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If a Microsoft SQL Server 2008 Standard Edition server is configured as below, does option 1 provide an advantage over option 2?

Base configuration:

  • 32GB RAM
  • 2 x Xeon 7460 (6 core)
  • Windows Server 2008 Standard SP2
  • Microsoft SQL Server 2008 Standard SP1
  • 2 x 146GB 15K RPM HDD in RAID 1 (for Operating System)
  • 2 x 146GB 15K RPM HDD in RAID 1 (for Logs)
  • 4 x 146GB 15K RPM HDD in RAID 10 (for Data)

Option 1:

Configure one virtual disk on the RAID 10 and use one filegroup

Option 2

Configure two virtual disks on the RAID 10 and use two filegroups

Common sense tells me that there would be no speed advantage as the RAID 10 is still only able to read/write at the same speed.

Can someone advise if common sense prevails or if there is a reason I have overlooked why this would be advantageous?

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up vote 2 down vote accepted

Not sure if there is a performance enhancement for multiple file groups, but you might find that multiple files on your filegroup(s) will improve performance.

Review my contribution to this question:

We are careful to set up our biggest most often used tables to be on filegroups with multiple files in them. One of the performance enhancements of this is that SQL will thread requests to each file in the filegroup - so if BigOverUsedTable is on FileGroup1 and FileGroup1 has four files in it and your DB has 8 cores, it will actually use four cores to do "select big number crunching nasty query from BigOverUsedTable" - whereas otherwise, it will only use one CPU. We got this idea from this MSDN article:

From TFA:

"Filegroups use parallel threads to improve data access. When a table is accessed sequentially, the system creates a separate thread for each file in parallel. When the system performs a table scan for a table in a filegroup with four files, it uses four separate threads to read the data in parallel. In general, using multiple files on separate disks improves performance. Too many files in a filegroup can cause too many parallel threads and create bottlenecks."

We have four files in our filegroup on an 8 core machine due to this advice. It's working out well.

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The only benefits that you would get would be that the OS would have two physical disk queues within Windows instead of one, and that you'll be ready to add another array and move a database file to it in the future. Both are pretty minor benefits.

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Mmm Windows' physical disk queue.. a consideration I hadn't thought of, however I'm not convinced it's a good enough reason by itself. – PCurd Aug 26 '09 at 14:32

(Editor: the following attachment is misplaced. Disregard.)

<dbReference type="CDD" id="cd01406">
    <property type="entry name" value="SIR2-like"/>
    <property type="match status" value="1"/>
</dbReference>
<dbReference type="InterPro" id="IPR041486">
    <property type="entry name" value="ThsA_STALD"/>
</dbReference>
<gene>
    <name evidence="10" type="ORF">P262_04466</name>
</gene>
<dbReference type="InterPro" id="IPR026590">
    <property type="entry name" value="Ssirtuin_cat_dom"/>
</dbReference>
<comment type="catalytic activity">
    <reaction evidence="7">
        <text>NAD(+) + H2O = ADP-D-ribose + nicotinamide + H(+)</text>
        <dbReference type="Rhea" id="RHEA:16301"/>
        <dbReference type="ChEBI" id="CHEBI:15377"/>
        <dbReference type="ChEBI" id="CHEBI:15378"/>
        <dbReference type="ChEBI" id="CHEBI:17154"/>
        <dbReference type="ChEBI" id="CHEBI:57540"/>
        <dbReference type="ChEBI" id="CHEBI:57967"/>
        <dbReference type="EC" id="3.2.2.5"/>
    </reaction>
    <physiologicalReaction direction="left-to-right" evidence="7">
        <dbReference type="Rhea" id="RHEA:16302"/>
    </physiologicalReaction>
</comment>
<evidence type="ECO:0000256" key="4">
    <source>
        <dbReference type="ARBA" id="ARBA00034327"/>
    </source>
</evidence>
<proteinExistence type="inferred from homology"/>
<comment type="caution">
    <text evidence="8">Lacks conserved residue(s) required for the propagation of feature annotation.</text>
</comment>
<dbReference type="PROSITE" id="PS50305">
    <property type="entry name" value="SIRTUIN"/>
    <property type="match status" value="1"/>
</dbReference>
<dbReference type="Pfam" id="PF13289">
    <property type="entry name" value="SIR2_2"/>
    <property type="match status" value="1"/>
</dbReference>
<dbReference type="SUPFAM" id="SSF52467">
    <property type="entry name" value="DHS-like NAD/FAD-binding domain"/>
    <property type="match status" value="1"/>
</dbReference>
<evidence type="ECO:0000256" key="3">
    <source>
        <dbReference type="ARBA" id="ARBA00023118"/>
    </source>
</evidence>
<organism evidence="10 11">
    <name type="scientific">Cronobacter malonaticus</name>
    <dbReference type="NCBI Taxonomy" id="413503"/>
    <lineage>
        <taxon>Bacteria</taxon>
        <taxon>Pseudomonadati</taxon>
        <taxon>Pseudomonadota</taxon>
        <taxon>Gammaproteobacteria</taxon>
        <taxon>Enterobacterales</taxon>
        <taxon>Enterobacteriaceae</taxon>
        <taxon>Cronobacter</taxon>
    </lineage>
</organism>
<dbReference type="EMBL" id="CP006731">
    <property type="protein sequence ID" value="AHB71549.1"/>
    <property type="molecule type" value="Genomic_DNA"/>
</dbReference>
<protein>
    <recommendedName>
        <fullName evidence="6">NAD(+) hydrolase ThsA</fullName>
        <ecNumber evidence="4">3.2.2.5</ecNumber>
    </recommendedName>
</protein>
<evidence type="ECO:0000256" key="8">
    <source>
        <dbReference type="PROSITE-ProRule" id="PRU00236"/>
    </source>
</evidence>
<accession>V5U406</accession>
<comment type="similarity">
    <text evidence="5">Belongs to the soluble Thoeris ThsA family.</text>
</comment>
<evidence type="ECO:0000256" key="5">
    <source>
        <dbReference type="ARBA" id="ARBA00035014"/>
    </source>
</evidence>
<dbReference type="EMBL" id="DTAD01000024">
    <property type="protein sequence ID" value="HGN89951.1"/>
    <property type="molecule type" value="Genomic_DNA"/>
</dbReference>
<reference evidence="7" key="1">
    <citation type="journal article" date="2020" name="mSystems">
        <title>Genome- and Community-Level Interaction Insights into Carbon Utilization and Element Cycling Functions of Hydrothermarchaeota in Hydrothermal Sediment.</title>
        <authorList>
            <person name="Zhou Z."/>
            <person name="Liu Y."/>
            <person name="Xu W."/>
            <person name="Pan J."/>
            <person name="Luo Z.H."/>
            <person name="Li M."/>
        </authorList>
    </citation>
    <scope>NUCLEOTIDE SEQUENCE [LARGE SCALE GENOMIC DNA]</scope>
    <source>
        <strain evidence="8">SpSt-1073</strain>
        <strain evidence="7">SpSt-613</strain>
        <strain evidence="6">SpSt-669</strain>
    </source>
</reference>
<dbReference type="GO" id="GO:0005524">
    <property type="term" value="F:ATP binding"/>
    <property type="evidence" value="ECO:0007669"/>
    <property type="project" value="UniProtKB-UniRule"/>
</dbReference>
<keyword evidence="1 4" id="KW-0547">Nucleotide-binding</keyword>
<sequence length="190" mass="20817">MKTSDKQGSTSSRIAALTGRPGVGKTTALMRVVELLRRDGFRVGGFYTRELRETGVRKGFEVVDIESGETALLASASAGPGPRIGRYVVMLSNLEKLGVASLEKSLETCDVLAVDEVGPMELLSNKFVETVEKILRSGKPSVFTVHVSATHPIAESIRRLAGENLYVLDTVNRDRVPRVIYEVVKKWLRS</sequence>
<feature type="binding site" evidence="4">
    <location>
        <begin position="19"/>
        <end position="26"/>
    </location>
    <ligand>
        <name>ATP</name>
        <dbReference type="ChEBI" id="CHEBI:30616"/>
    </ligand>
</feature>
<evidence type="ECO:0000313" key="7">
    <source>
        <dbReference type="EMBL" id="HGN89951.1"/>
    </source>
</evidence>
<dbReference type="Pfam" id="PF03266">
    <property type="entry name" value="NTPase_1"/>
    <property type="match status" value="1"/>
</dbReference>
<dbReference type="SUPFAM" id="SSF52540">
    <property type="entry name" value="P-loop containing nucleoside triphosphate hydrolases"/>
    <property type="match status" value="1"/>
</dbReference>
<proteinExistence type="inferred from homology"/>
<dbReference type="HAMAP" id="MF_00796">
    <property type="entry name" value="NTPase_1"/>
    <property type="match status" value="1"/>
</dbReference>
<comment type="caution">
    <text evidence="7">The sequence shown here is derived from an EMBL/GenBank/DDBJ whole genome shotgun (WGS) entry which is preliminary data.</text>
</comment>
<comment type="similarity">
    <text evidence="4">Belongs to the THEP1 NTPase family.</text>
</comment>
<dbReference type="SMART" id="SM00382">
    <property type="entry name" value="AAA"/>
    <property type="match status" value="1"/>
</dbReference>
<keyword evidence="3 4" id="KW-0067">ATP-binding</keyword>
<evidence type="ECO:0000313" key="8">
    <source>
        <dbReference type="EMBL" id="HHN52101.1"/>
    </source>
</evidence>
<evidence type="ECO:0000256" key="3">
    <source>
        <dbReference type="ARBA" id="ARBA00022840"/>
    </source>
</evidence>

Probably not. You could always use one RAID 10 array, and two file groups. That way as the system grows it's much easier to migrate that second file group off to another array. – mrdenny Aug 26 '09 at 15:39

If you have time, then you can always try it & see instead of guessing!

I don't see any perceived performance gain with 2 virtual disks over 1 virtual disk, but having additional files and filegroups is always good for future proofing.

Having your indexes in a separate filegroup is good practice, then you can always move the filegroup to a new set of spindles for an extra performance boost!

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I'd like to do this but the machine doesn't have enough disks for this - going to a SAN etc would involve splitting the data files anyway. – PCurd Aug 26 '09 at 14:31
'splitting data files' is no easy feat in sql server. – Nick Kavadias Aug 26 '09 at 15:14

There won't be any measurable speed advantage, but, as pointed out by others, having two filegroups is a more future proof concept.

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Your two option just don't provide any benefit, as I/O will just be scattered around all physical disks in both configurations.

If you have 4 physical disks and you actually want to get the maximum possibile performance from them (*), here's how to do that:

  • Create 2 RAID 1 arrays, each one using 2 disks.
  • Create a single volume on each array.
  • Create a filegroup on each volume.
  • Optimize your database for maximum parallelism.

The last point is the most important one; with this configuration you can have the two filegroups effectively working in parallel, but this only gets useful if you can place your data in there in a way that allows doing I/O on both of them at the same time; so you could put different tables on different filegroups, or use one of them for tables and the other for indexes, or... you have endless solutions, it all depends on your actual workload.

(*) This really is an advanced optimization, in most cases it's just overkill, as a single filegroup/single volume/single array will be a lot simpler to manage and will achieve very similar perfomarnce, unless you actually can parallelize your I/O.

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Option 2 will very likely result in more physical movement of the drive heads as they need to go back and forth between the two logical disks. That may or may not offset any advantages gained by separate disk queues. Only tests using your environment could give conclusive results.

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